Saves the Day / Armor for Sleep - live in Columbus (Cover Artwork)

Saves the Day / Armor for Sleep

Saves the Day / Armor for Sleep: live in Columbus

live in Columbus (2008)

live show

The inaugural Bamboozle Roadshow rolled into Columbus, OH last Sunday with a strangely diverse lineup that was mirrored by the diverse crowd it attracted. Scene girls rubbed shoulders with old hardcore dudes and everyone witnessed a wide range of music from electro-pop scene garbage to pop-punk sing...

The inaugural Bamboozle Roadshow rolled into Columbus, OH last Sunday with a strangely diverse lineup that was mirrored by the diverse crowd it attracted. Scene girls rubbed shoulders with old hardcore dudes and everyone witnessed a wide range of music from electro-pop scene garbage to pop-punk sing-alongs. Oh yeah, and Saves the Day headlined while singer Chris Conley got wasted on stage.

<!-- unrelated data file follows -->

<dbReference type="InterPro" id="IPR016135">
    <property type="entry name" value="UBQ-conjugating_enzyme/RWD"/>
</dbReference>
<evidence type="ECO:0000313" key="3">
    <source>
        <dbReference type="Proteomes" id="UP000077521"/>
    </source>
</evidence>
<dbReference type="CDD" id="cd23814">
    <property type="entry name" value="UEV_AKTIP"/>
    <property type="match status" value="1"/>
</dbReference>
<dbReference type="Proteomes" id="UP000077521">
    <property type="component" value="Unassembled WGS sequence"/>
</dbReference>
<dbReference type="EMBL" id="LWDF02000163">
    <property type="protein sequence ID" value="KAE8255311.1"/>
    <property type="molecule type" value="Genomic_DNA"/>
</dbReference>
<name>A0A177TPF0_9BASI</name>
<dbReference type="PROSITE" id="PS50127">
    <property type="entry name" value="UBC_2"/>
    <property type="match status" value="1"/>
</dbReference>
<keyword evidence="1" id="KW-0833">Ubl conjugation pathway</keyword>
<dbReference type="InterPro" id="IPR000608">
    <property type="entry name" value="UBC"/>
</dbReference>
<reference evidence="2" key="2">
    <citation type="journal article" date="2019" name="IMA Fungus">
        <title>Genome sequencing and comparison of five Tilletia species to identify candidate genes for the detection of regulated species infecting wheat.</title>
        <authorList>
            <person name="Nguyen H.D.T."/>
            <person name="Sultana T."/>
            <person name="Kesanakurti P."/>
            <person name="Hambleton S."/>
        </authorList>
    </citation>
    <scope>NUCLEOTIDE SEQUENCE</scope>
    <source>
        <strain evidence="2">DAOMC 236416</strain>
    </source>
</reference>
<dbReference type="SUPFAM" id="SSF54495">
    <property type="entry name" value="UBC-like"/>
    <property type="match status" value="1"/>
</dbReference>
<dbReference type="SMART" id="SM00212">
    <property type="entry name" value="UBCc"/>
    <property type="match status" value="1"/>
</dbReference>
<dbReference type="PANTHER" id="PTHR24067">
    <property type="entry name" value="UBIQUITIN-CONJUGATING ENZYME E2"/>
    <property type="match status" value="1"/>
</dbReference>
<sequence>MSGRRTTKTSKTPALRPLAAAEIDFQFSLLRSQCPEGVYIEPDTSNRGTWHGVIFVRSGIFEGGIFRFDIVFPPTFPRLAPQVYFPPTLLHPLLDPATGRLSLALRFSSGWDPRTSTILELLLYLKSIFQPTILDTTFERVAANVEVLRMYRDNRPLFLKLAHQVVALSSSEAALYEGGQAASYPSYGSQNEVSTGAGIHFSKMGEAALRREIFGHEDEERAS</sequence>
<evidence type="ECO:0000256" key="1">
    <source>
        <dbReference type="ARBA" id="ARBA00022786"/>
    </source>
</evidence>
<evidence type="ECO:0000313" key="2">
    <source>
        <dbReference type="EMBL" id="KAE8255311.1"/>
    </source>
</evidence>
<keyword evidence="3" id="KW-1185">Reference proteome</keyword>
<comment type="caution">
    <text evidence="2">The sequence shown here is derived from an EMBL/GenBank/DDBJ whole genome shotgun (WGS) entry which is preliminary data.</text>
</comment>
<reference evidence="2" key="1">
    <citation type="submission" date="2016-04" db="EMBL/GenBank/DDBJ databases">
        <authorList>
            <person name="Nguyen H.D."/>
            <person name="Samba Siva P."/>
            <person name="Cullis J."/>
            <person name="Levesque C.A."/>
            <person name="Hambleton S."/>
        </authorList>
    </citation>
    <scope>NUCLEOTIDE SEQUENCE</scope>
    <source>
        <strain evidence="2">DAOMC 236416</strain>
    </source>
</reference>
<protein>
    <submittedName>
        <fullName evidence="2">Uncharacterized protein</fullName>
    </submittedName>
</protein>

The first band of the night I caught of the night was Metro Station. Playing a mix of modern emo pop and basic dance music, these four haircuts wowed the little girls and bored everyone else with their vapid songs and vaguely sexual lyrics. After their set I heard rumors of Billy Ray Cyrus lineage, which turned out to be true. Yes, the "Achy Breaky" son and Hannah Montana bro fronts the lamest band you will ever hear. If you are on this site, it is probably in your interest to avoid this band.

Up next was a complete 180-degree turn, with Set Your Goals slamming out a no-frills and high-energy set. The band does not quite match the fun peaks of their records, but still turned out a competent and engaging set with a strong instrumental presence. They hit all the best tracks from 2006's Mutiny! and "Goonies Never Say Die" from the Reset EP, but none of the covers they are rumored to play live.